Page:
The imagination of nation-building in free India incorporated within it a critical role for a merit-based civil service. This was expected to offer independent counsel to elected governments for fighting poverty and want, controlling communal and caste violence, and building the sinews of infrastructure for a strong nation. To insulate it from illegitimate political pressures, civil servants were guaranteed many constitutional and statutory protections.
But today, India’s higher civil services stand discredited, almost in ruins. The political leadership has tamed the bureaucracy with allurements of sharing power and illegal wealth and the simple threat of less attractive postings. Failure to implement land reforms, corruption, criminal partisanship in communal and caste conflagrations and extra-judicial killings and the supine response to the Emergency and the Babri Masjid demolition were milestones in this decline. Since the neo-liberal economic reforms, the bureaucracy has avariciously participated in crony capitalism. Alienated from the masses, it has allowed public services to decay. And it is rarely willing to offer fearless advice to the political leadership. Its morale and independence are at an all-time low, barring perhaps during the Emergency.
Prime Minister Narendra Modi’s attitude to the bureaucracy contrasts starkly with that of his predecessor. Manmohan Singh, an academic-turned-bureacrat, was courteous and continued with many officials who worked with the earlier BJP regime. He strived for collective decision-making, to the point of procrastination, even policy paralysis. Initially many senior officers welcomed the decisive climate Modi brought. But the optimism has soured. The new PM opted for a highly centralised model, of enfeebled and immobilised ministers and an all-powerful PMO. He works through a select coterie, many of them brought from retirement.
Today, more bureaucrats than in earlier regimes are seeking postings in their cadre states. Traditionally, secretaries in the government of India, unlike in the states, enjoyed stable tenures. But Modi reshuffles every now and then. Most recently, Union home secretary L.C. Goyal was replaced by Rajiv Mehrishi, who in fact was retiring the day his new appointment letter came. Officials at that level usually remain in a post for two years, but Goyal had to go in seven months. This is reportedly because he went by the rulebook.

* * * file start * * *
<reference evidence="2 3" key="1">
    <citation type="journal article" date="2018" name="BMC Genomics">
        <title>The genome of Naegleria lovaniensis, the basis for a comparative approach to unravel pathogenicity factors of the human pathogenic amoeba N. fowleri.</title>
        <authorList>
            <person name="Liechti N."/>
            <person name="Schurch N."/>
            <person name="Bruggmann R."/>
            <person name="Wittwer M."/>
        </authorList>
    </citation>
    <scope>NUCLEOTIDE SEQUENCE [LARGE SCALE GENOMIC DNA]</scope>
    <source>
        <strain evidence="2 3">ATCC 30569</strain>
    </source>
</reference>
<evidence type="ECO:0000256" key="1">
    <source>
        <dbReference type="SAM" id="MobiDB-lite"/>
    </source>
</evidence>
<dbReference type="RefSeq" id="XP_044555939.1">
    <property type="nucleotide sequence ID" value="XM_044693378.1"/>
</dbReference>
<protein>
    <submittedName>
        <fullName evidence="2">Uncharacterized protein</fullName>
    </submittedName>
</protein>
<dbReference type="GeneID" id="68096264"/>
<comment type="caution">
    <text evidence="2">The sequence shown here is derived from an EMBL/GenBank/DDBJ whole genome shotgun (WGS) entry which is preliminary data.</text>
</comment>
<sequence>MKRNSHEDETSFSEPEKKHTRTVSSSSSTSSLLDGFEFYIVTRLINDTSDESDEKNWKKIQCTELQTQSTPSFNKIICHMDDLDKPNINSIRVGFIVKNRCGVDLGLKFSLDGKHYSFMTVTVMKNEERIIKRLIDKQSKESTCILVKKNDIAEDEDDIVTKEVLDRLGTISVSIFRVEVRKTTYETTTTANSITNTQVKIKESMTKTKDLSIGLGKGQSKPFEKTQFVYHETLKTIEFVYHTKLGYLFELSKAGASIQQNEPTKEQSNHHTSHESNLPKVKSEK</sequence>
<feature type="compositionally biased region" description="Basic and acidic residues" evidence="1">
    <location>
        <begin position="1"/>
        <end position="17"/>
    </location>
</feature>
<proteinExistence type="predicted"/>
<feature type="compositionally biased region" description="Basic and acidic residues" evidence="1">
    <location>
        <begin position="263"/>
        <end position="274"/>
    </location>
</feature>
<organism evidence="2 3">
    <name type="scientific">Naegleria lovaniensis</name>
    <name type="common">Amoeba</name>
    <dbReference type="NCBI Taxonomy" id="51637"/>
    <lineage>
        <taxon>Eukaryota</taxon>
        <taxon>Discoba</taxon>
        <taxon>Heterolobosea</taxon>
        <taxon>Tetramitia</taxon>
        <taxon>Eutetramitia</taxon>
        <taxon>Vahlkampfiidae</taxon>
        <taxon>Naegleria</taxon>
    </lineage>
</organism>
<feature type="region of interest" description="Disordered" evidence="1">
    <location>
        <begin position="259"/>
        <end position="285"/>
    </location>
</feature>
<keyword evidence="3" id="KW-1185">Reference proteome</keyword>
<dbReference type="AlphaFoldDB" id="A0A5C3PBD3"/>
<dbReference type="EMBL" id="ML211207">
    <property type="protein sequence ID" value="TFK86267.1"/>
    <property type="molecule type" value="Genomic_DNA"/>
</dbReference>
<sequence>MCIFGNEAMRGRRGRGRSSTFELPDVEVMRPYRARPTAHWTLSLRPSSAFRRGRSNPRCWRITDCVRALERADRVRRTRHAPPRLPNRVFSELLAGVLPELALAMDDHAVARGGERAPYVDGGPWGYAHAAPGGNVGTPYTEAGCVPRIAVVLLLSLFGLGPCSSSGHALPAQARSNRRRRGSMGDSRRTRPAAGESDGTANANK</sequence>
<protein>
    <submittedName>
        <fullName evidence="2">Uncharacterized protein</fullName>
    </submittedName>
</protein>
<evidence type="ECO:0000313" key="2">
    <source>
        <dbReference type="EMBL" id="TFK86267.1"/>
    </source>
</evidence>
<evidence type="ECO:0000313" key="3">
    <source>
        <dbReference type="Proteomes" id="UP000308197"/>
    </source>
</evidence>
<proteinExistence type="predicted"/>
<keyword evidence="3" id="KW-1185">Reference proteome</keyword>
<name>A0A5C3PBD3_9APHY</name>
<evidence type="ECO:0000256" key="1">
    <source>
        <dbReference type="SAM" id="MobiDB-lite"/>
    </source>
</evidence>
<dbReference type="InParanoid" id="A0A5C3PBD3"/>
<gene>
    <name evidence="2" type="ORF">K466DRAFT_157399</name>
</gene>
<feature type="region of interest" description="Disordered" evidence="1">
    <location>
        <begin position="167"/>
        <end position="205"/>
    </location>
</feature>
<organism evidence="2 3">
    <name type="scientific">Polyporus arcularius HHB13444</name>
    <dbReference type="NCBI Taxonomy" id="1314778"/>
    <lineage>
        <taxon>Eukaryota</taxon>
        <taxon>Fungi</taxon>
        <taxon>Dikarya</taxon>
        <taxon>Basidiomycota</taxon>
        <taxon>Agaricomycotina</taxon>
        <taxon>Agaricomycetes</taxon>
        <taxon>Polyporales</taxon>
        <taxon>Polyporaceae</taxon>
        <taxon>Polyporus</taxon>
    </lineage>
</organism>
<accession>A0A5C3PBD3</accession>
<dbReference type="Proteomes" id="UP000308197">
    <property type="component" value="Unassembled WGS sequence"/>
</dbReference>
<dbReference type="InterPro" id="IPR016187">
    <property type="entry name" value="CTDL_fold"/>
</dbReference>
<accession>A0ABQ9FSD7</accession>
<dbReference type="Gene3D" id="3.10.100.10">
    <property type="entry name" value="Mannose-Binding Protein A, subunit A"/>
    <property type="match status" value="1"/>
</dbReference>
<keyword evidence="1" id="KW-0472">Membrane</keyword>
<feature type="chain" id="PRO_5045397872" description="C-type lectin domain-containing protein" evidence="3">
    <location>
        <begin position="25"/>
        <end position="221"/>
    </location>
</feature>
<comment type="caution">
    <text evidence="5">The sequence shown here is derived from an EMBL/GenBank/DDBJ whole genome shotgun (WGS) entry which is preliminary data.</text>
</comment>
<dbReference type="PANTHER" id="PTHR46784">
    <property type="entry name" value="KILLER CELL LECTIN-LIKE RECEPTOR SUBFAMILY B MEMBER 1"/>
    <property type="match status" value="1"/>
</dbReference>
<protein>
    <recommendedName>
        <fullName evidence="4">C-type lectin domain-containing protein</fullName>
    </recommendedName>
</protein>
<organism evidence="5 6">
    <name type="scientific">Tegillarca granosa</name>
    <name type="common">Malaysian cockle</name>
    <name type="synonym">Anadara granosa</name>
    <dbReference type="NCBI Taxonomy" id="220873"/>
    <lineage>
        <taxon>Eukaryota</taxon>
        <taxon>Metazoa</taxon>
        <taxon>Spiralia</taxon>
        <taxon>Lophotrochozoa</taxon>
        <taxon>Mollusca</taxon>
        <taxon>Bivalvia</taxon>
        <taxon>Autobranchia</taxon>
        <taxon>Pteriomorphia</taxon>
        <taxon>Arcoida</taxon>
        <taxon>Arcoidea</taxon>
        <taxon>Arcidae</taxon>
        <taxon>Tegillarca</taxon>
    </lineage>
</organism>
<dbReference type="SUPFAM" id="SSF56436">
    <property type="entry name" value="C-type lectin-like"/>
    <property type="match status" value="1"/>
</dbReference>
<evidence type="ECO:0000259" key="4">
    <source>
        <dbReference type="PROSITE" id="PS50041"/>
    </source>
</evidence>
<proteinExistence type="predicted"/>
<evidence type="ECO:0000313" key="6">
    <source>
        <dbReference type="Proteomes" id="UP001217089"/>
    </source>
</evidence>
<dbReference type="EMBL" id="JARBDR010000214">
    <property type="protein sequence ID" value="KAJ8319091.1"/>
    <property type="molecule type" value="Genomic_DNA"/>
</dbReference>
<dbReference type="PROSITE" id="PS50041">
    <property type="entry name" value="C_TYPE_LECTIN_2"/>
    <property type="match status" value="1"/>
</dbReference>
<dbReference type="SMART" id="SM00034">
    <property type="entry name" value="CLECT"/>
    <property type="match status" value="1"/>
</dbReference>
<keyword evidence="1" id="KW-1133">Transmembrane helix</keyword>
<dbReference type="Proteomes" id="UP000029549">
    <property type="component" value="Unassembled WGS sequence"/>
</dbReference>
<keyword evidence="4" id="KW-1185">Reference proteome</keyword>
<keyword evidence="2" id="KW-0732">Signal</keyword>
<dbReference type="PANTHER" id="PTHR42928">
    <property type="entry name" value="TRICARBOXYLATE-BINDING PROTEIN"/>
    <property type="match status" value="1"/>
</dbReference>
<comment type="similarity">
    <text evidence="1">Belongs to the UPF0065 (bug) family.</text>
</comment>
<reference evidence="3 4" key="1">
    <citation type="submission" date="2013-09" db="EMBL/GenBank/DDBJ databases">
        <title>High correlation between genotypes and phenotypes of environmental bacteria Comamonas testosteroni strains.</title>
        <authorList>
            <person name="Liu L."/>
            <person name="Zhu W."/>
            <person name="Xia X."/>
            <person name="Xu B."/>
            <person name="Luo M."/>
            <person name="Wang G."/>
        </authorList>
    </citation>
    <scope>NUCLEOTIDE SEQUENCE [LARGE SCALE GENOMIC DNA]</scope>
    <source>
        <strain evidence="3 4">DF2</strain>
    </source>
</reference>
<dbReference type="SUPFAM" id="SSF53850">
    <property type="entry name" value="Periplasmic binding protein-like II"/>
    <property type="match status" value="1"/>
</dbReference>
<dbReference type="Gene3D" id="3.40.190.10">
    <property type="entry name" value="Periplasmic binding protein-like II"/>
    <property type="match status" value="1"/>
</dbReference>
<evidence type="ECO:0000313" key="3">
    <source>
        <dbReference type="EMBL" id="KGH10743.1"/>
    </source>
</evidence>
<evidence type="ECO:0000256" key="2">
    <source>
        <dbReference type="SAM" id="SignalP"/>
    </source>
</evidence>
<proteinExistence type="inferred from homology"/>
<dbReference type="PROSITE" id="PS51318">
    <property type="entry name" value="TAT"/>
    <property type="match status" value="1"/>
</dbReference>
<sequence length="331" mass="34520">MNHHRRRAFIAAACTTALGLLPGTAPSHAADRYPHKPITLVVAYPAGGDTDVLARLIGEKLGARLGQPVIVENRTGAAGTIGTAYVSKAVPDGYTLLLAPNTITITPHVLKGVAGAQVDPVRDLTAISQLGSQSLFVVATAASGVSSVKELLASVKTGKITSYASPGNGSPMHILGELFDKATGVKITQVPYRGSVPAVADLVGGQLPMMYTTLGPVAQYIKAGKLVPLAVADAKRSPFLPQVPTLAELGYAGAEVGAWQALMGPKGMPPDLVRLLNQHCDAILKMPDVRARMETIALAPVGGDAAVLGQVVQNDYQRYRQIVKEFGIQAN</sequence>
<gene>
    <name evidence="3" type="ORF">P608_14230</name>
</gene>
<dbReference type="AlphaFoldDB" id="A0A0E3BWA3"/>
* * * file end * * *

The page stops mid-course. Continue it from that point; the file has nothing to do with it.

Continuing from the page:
Ideology also plays an unprecedented role in this regime. What Modi seeks in his key officers is firm commitment to both the market and to majoritarian nationalism; most senior officials at the PMO and the nsa are drawn from the RSS-influenced Vivekanand Foundation. Police officers in Gujarat charged with extra-judicial killings obtained bail, while Sanjiv Bhatt, the whistleblower who famously charged that, as chief minister of Gujarat in 2002, Modi directed that Hindus be allowed to vent their anger against Muslims after the Godhra incident, was dismissed without being heard.
What is most worrying, however, is the open interference of the shadowy RSS, known to be openly hostile to India’s secular Constitution. Officials are increasingly taking orders from Nagpur. Appointments to government educational and cultural organisations are made in the pmo—with the mandatory nod from Nagpur. Some may draw comparisons with the UPA’s National Advisory Council (NAC). (Full disclosure: I was an NAC member for two years.) There’s a world of a difference. The NAC was a formally constituted advisory group to the prime minister with a clear mandate to offer advice on all aspects of social policy for the poor and disadvantaged. All prime ministers have advisory groups, and there is nothing undemocratic in this. Incidentally, the PM often disagreed with NAC advice. The RSS is an entirely different kind of body. It is not formally constituted by government, and its ideology varies sharply from the constitutional position on secularism and minority rights. Many judicial commissions into communal riots have specifically mentioned the role of the RSS in creating communal hatred and in organising violence.
The civil services are in these ways besieged today by the growing hegemony of majoritarian ideologies, market fundamentalism and crony capitalism, and authoritarian leadership. These, together with the long-time rot, may sadly ring the final death-knell of an institution which our founding fathers and mothers hoped would help build a just, egalitarian, inclusive and humane India.
(Harsh Mander, a former IAS officer, is now a social worker, rights activist and writer.)